WASHINGTON — No one budged at President Donald Trump’s White House meeting with congressional leaders Wednesday, so the partial government shutdown persisted through a 12th day over his demand for billions of dollars to build a wall along the U.S. border with Mexico. They’ll try again Friday.
In one big change, the new Congress convenes today with Democrats taking majority control of the House, and Democratic leader Nancy Pelosi said outside the White House that there would be rapid passage of legislation to re-open the government — without funds for the border wall. But the White House has rejected that package, and Trump said ahead of the session with the congressional leaders that the partial shutdown will last “as long as it takes” to get the funding he wants.
“Could be a long time or could be quickly,” Trump said during lengthy comments at a Cabinet meeting at the White House, his first public appearance of the new year. Meanwhile, the shutdown dragged through a second week, closing some parks and leaving hundreds of thousands of federal employees without pay.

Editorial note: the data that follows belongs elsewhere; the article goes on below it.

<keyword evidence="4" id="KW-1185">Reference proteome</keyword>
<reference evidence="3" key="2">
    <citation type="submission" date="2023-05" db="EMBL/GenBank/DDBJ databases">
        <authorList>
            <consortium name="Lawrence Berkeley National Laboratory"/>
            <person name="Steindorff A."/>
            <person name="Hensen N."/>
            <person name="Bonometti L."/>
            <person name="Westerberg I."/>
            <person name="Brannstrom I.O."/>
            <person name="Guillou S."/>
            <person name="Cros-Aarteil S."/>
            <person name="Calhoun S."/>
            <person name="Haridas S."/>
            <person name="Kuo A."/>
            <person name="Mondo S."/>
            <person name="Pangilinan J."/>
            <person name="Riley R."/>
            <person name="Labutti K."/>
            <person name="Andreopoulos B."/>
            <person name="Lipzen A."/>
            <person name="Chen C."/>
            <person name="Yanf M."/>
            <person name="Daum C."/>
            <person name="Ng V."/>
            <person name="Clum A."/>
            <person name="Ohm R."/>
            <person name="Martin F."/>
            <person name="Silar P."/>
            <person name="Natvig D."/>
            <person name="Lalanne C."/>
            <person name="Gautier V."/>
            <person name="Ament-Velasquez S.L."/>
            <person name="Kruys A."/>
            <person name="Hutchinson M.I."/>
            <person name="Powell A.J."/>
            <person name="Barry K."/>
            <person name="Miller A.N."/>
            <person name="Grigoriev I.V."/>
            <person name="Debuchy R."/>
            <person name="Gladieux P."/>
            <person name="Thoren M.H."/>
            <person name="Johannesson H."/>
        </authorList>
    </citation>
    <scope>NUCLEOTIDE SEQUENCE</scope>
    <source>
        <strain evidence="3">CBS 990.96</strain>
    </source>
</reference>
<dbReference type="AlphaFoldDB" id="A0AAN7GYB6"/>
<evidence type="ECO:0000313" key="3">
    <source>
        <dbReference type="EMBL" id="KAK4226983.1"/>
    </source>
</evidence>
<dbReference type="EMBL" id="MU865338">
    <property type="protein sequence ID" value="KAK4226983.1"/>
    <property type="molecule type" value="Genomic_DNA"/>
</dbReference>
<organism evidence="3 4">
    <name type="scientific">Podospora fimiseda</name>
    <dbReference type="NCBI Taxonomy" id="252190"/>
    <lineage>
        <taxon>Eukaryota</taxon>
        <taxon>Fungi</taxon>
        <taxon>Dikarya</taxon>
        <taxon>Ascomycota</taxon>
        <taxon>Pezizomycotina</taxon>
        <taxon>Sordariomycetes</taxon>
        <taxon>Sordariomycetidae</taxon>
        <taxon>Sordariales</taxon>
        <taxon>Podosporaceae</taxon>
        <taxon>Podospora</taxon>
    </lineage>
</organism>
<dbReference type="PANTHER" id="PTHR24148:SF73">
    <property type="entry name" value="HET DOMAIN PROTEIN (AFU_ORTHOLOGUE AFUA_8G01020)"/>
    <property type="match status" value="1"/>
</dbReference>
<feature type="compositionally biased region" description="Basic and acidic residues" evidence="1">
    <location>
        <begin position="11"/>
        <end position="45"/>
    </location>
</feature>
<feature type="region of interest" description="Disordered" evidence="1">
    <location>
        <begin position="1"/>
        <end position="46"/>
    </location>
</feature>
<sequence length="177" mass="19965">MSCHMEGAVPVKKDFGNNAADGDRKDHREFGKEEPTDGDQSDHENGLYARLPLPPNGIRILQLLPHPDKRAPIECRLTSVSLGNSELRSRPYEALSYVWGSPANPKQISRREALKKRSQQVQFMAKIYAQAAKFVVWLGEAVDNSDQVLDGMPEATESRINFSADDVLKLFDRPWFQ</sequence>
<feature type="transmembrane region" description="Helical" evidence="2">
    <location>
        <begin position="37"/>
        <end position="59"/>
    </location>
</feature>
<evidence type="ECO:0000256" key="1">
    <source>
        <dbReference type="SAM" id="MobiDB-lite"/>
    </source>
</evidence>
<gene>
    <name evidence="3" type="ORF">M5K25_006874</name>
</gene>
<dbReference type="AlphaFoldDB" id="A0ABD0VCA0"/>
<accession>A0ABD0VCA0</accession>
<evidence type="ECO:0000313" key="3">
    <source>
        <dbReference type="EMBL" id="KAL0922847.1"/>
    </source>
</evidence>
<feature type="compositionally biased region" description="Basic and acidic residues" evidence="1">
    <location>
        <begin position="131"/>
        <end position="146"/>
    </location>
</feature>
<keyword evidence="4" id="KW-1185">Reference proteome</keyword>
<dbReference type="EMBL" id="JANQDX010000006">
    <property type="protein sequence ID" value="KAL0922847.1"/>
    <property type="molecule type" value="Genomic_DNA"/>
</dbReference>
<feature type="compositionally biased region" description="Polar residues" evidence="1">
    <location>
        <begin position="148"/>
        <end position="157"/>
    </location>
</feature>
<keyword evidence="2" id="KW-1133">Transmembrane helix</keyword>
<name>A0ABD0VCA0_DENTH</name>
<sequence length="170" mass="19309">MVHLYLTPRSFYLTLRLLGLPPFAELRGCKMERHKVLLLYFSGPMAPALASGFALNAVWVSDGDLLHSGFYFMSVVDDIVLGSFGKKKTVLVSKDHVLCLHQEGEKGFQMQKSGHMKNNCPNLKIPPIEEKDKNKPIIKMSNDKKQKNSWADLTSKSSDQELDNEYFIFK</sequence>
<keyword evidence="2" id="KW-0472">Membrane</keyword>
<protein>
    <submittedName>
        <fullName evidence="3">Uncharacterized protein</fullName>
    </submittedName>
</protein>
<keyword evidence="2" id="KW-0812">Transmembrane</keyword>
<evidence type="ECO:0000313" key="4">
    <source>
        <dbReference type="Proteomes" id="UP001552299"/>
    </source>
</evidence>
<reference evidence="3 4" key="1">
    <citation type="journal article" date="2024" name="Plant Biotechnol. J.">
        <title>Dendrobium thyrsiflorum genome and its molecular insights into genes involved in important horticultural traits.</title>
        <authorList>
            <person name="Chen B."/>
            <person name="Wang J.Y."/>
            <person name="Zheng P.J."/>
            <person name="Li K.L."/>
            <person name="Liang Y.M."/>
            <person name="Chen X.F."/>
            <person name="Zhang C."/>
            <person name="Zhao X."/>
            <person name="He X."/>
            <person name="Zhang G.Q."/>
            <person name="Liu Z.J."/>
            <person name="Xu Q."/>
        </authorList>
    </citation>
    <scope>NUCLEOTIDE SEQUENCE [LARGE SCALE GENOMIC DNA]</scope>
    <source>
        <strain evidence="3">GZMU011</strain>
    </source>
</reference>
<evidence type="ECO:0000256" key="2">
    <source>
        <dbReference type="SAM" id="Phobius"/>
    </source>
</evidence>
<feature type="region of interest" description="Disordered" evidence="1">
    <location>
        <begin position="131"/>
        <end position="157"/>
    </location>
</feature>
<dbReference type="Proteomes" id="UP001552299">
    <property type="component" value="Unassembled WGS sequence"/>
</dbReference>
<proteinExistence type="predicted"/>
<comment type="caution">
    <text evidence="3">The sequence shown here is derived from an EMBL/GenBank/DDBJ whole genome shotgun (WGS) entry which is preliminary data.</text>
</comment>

Democrats said they asked Trump directly during Wednesday’s private meeting held in the Situation Room why he wouldn’t consider their package of bills. One measure would open most of the shuttered government departments at funding levels already agreed to by all sides. The other would provide temporary funding for Homeland Security, through Feb. 8, allowing talks to continue over border security.
“I said, Mr. President, Give me one good reason why you should continue your shutdown,” Senate Minority Leader Chuck Schumer said afterward. “He could not give a good answer.”
Added Schumer, “We would hope they would reconsider.”
House Republican leader Kevin McCarthy said there’s no need to prolong the shutdown and he was disappointed the talks did not produce a resolution. He complained that Democrats interrupted Homeland Security officials who were trying to describe a dire situation at the border.